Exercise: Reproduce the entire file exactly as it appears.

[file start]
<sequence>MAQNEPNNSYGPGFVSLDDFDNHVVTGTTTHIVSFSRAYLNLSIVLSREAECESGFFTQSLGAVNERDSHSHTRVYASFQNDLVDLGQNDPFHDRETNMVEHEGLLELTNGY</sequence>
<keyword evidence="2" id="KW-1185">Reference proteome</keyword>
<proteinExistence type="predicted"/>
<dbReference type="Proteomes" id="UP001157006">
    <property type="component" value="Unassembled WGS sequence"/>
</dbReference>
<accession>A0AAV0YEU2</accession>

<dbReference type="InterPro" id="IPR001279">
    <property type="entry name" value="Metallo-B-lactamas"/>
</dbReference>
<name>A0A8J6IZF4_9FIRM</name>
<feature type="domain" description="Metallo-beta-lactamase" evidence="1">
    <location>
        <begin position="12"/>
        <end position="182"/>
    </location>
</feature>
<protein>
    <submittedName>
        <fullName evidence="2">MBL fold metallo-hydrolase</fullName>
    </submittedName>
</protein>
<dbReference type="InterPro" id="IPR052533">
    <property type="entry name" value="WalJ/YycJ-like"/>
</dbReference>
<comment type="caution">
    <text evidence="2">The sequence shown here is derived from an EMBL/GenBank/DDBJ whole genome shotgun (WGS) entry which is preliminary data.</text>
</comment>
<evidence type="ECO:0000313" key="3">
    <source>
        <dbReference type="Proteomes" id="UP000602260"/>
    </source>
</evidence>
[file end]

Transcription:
<sequence>MAQNEPNNSYGPGFVSLDDFDNHVVTGTTTHIVSFSRAYLNLSIVLSREAECESGFFTQSLGAVNERDSHSHTRVYASFQNDLVDLGQNDPFHDRETNMVEHEGLLELTNGY</sequence>
<keyword evidence="2" id="KW-1185">Reference proteome</keyword>
<proteinExistence type="predicted"/>
<dbReference type="Proteomes" id="UP001157006">
    <property type="component" value="Unassembled WGS sequence"/>
</dbReference>
<accession>A0AAV0YEU2</accession>

<dbReference type="InterPro" id="IPR001279">
    <property type="entry name" value="Metallo-B-lactamas"/>
</dbReference>
<name>A0A8J6IZF4_9FIRM</name>
<feature type="domain" description="Metallo-beta-lactamase" evidence="1">
    <location>
        <begin position="12"/>
        <end position="182"/>
    </location>
</feature>
<protein>
    <submittedName>
        <fullName evidence="2">MBL fold metallo-hydrolase</fullName>
    </submittedName>
</protein>
<dbReference type="InterPro" id="IPR052533">
    <property type="entry name" value="WalJ/YycJ-like"/>
</dbReference>
<comment type="caution">
    <text evidence="2">The sequence shown here is derived from an EMBL/GenBank/DDBJ whole genome shotgun (WGS) entry which is preliminary data.</text>
</comment>
<evidence type="ECO:0000313" key="3">
    <source>
        <dbReference type="Proteomes" id="UP000602260"/>
    </source>
</evidence>